The shadow is rare yet familiar. Unmistakable proof that windmills are still a part of the landscape.
"We have over 110 windmills on display right now," said Coy Harris, Executive Director of the American Wind Power Center.
The center is a treasure trove of windmills. "The American Wind Power Center is the largest windmill museum in the whole world," said Harris. Dating back to the 1860's, windmills have been built out of both wood and steel. The slats on the wheels as proudly painted as a peacock's feathers. A perfect blend of form and functionality.
Windmills have been an environmentally safe, economically sound energy source long before looking for cleaner cheaper fuels became en vogue. Prior to the invention of electricity, windmills were the only way a family on the south plains could possibly pump enough water to sustain a farm. "You had to have one, because there's not enough surface water," said Harris. "You look at old pictures of Lubbock and everyone had one. Farmers had one near the house and ranchers had a few hundred," he said.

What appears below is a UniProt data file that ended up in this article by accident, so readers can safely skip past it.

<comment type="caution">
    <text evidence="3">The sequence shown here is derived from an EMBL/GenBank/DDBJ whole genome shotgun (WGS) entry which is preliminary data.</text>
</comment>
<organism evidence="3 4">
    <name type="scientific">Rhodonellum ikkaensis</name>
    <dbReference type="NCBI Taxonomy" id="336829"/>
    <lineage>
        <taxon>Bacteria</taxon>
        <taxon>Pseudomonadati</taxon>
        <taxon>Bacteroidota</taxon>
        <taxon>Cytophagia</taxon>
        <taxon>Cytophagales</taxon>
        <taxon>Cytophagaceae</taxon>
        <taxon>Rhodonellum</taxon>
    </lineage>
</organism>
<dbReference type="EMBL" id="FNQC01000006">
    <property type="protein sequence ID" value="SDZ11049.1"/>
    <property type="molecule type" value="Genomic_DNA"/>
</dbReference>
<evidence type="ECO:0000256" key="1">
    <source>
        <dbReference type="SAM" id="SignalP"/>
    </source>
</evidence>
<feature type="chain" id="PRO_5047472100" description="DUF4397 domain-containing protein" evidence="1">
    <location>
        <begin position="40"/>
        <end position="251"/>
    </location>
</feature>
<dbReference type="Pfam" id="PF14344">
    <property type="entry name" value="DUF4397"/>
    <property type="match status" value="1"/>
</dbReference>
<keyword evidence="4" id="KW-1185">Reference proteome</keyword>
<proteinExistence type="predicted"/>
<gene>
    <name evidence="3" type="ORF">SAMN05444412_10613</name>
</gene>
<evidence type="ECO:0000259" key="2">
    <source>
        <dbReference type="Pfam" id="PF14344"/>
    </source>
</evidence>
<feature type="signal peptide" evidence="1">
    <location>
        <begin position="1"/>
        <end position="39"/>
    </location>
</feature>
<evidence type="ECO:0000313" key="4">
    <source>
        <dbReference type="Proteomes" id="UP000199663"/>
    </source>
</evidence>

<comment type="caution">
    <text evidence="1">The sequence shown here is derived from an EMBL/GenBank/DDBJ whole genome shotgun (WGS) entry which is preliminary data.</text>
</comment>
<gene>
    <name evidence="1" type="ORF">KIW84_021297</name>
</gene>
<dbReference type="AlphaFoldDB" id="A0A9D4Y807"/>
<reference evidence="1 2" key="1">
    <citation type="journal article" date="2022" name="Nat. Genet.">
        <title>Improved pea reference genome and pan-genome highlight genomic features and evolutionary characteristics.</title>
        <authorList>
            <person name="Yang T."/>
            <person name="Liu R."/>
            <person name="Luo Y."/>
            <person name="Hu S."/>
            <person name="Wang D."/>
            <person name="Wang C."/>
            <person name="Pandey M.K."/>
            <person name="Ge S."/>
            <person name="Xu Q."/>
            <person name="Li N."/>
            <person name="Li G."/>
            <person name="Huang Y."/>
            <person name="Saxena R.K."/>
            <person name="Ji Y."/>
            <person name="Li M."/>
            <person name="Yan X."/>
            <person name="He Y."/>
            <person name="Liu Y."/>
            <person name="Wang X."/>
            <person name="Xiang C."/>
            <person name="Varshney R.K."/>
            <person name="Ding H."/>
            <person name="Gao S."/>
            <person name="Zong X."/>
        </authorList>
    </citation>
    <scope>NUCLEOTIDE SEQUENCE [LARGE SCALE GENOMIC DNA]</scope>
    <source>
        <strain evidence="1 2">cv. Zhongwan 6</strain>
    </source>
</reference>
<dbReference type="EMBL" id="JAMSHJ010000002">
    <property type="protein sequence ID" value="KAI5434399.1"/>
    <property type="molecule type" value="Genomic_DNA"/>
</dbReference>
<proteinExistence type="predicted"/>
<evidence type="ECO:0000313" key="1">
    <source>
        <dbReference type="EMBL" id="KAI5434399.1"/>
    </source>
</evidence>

A computer animation at the museum demonstrates how the spinning wheel moves what's called a 'sucker rod' up and down, pumping water from an underground well. A process which today has been primarily replaced with electric pumps. But windmills are still manufactured and sold, and interest in their history is as strong as the wind that drives them.
"We have people from all over the world come to see the windmills. On days like today we get a big variety because it's so windy they almost get blown in the front door," said Harris.